Kung His Hsin Nien bing Chu Shen Tan. A Merry Christmas and
Happy New Year to everyone who speaks Mandarin. In Argentine
that would be Felices Pasquas Y Felices Ano Nuevo. Nearer Santa's
home at the North Pole, Eskimos say Jutdlime pivdluarit ukiortame
Is there really a Santa Claus? Silly question. It was resolved
back in 1897, when Virginia O'Hanlon wrote the editor of The
New York Sun wondering if her doubting friends were correct.
"Yes, Virginia," was the emphatic response, "there
is a Santa Claus. He exists as certainly as love and generosity
and devotion exist, and you know that they abound and give to
your life its highest beauty and joy."
Are you aware that our North American Air Defense Command
has tracked Santa's path on radar for the past four decades?
NORAD's primary mission is to track aircraft and missiles. They
report any that are potentially hostile to the President of the
United States and Prime Minister of Canada. As such, all Christmas
sightings must be verified as to their authenticity. Two Canadian
jets are deployed to establish visual contact and verify that
the objects leaving the North Pole are indeed Santa, Dasher,
Dancer, Prancer, Vixen, Comet, Cupid, Donner, Blitzen and Rudolph.
NORAD started providing tracking data to the public in the
early 1950's, when a Colorado Springs store advertised a special
Santa "hotline" for kids and misprinted the number
to be the operations "hotline" of CONAD, the predecessor
of NORAD. Colonel Harry Shoup took the first Santa call and,
realizing what had happened, had his staff check the radars and
report Santa's current position to the kids calling in on Christmas
Eve. Since then, NORAD has provided updates to radio and TV stations
and now has a web page with information about Santa's whereabouts
in several languages.
NORAD also has the specifications on Santa's Sleigh. Designed
and built by K. Kringle & Elves, Inc., the Sleigh is 75 cc
(candy canes) or 150 lp (lollipops) long and 40 cc or 80 lp wide.
It takes off with a weight of 75,000 gd (gumdrops) and is propelled
by 9rp (reindeer power) consuming high octane organic fuels.
Emissions are strictly classified. With less than a millisecond
to deliver toys to each child in the world who believes in Santa,
NORAD analysts have concluded that the Sleigh somehow functions
in a different time and space continuum than what we experience.
Such Einsteinian operations require tremendous energy, which
is fueled by the 12 billion grams of protein from cookies and
milk provided at households around the world.
Do you know that we have been calling one of the reindeer
by the wrong name all these years? In an expose entitled "The
Donner Party's Over," it is revealed that the names were
first established in a poem by Clement C. Moore published in
the New York Troy Sentinel in 1823. The poem is the famous "A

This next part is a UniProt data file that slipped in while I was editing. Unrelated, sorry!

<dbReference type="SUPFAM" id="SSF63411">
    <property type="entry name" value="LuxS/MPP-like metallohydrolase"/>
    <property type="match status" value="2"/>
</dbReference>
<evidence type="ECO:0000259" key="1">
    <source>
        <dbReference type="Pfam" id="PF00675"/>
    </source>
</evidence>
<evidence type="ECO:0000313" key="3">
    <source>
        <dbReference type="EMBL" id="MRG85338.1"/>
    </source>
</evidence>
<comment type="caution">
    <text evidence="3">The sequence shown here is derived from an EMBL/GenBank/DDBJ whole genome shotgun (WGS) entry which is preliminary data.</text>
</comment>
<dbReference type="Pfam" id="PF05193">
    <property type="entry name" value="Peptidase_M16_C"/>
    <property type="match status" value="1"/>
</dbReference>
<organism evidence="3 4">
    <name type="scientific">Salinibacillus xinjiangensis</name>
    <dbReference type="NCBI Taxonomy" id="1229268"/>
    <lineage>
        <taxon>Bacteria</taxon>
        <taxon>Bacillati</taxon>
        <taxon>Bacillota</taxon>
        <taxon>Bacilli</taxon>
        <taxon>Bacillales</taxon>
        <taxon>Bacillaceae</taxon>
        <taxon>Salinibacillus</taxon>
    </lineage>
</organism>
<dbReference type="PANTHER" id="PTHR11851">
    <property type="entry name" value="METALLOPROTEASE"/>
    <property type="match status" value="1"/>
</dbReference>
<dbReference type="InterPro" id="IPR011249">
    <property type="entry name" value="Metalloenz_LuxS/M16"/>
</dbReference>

Visit from Saint Nicholas" and clearly proclaims "Now
Dasher! Now, Dancer! Now, Prancer and Vixen! On, Comet! On, Cupid!
On Donder and Blitzen!
What happened to poor Donder? Well, the story actually starts
with Rudolph. The story of Rudolph the Red-Nosed Reindeer was
penned in 1939 by Robert L. May, a copywriter for Montgomery
Ward in Chicago who wanted a Christmas story they could give
away to their shoppers. May drew on the tale of the Ugly Duckling
and his own background as a child taunted for being shy, small
and slight. He took Denver Gillen from the art department and
went to the Lincoln Park Zoo to sketch some reindeer, with one
having the characteristic red nose added to fit the story. Wards
distributed 2.4 million copies in 1939 and later turned the copyright
over to May so he could pay the medical bills from his wife's
Meanwhile, Robert L. May's brother-in-law, songwriter Johnny
Marks, developed the lyrics and melody for a song version of
the story also called "Rudolph the Red-Nosed Reindeer."
It was recorded by Gene Autry in 1949 and it became an instant
smash, selling 2 million copies that year alone. Only in the
song, the name of one of the reindeers changed from Donder to
Donner for reasons unknown. It's been speculated that it might
have happened because Blitzen is German for lightning and Donner
is German for thunder, although Donder is also Dutch for thunder.
Regardless, we're pretty much all programmed now to say "on
Donner and Blitzen."
Hope all your holiday stories have happy endings. Wishing
you and yours the best of the season...Pozdrevlyayu s prazdnikom
Rozhdestva is Novim Godom, Nollaig chridheil huibh, Sawadee pee
Mai, Vrolijk Kerstfeest en een Gelukkig Nieuwjaar!, Chung Mung
Giang Sinh, Buone Feste Natalizie, and Sinifesela Ukhisimusi
Omuhle Nonyaka Omusha Onempumelelo!